The Paradox of the Condemned Prisoner

The prison governor goes to visit a condemned prisoner in his cell. He tells him that he is due to be executed at midday one day in the following month, but he won’t know in advance which day it is.

Actually, condemned prisoners are a bit of a gloomy subject for a maths blog: let’s change the scene to a school and start again!

The head teacher of a school announces that there will be a fire drill at midday one day the following week, but that students won’t know in advance which day it is. A bright (and probably annoying) philosophy student has a think about this, and then tells his friends that there can’t possibly be a fire drill. This was his argument:

“The fire drill can’t be scheduled for Friday because, once it gets past midday on Thursday, we’ll know it has to be Friday. So that would mean we would know in advance.”

“But it then follows that the fire drill can’t be on Thursday either, because once midday has passed on Wednesday – knowing it won’t be on Friday – we would then know it has to be Thursday. Once again, we would know in advance.”

“Now work back to the beginning of the week and, using the same argument, the fire drill can’t be held at all!”

He was very persuasive and, although they all felt there must be something wrong with the argument, his friends ended up agreeing with him. And then, much to their surprise, the fire drill was held on Tuesday – and no-one had known about it in advance (except, presumably, the head teacher).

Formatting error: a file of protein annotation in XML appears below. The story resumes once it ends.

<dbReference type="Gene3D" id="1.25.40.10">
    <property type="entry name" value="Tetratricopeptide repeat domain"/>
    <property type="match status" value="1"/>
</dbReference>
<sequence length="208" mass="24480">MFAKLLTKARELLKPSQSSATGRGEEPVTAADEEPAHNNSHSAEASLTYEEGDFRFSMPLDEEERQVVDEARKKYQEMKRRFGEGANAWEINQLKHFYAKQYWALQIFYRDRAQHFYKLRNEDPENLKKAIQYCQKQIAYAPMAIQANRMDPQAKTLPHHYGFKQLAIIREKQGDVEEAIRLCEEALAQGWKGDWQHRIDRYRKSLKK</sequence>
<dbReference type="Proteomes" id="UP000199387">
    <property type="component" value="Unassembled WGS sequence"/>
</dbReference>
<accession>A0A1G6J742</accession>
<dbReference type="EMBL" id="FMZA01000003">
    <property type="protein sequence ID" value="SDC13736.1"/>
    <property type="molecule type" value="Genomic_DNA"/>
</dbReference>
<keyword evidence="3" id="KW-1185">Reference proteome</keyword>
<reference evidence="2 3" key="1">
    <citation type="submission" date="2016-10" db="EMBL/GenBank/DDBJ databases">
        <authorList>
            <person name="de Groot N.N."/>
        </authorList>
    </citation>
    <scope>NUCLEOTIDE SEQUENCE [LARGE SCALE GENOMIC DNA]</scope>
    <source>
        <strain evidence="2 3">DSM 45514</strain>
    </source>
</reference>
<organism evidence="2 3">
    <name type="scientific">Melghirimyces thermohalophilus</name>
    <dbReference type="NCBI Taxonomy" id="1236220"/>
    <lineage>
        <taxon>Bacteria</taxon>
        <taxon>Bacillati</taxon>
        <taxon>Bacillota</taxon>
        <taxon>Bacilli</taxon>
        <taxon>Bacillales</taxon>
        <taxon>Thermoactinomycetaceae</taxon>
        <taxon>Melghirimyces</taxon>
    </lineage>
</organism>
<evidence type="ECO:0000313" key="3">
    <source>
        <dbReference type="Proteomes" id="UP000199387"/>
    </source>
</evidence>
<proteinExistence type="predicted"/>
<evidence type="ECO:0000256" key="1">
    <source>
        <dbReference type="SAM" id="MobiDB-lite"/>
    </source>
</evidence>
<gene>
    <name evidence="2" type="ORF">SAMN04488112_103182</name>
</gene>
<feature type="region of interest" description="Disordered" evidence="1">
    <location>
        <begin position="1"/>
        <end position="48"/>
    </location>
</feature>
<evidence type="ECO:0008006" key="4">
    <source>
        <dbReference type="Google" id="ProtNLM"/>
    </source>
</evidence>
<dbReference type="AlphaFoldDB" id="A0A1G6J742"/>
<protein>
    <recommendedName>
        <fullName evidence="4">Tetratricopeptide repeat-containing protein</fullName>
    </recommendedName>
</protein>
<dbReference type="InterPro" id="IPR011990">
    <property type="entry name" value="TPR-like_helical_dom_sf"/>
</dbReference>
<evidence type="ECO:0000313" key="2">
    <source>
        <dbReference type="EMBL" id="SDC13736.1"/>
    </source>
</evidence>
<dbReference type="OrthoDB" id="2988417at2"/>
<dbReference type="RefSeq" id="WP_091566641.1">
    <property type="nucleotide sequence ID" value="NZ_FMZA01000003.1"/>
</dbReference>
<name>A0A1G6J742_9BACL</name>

So, is there anything wrong with the logic? The answer is “no”. You could argue about the semantics: what exactly is meant about “knowing in advance”, for example. But the whole situation can be expressed as a precise logical argument, and everything checks out. As the title of the blog suggest, we have a genuine paradox here. Perhaps we could argue that the head teacher’s statement is an impossibility – that what she has said will happen can’t possibly happen. It reminds me of another lovely paradox: take a card, and on one side of it write: “The statement on the other side of this card is true.” And then on the other side, write: “The statement on the other side of this card is false.” If you work through this, you’ll find that it’s impossible for both statement to be true at the same time – but that doesn’t stop us writing them down!

This simple paradox has led to much discussion, debate and learned papers over the years. A web search on “Unexpected Hanging Paradox” led to 842,000 results. So, for Maths Studies students who find the logic section of the syllabus a bit tricky, just relax: things could be a lot worse!

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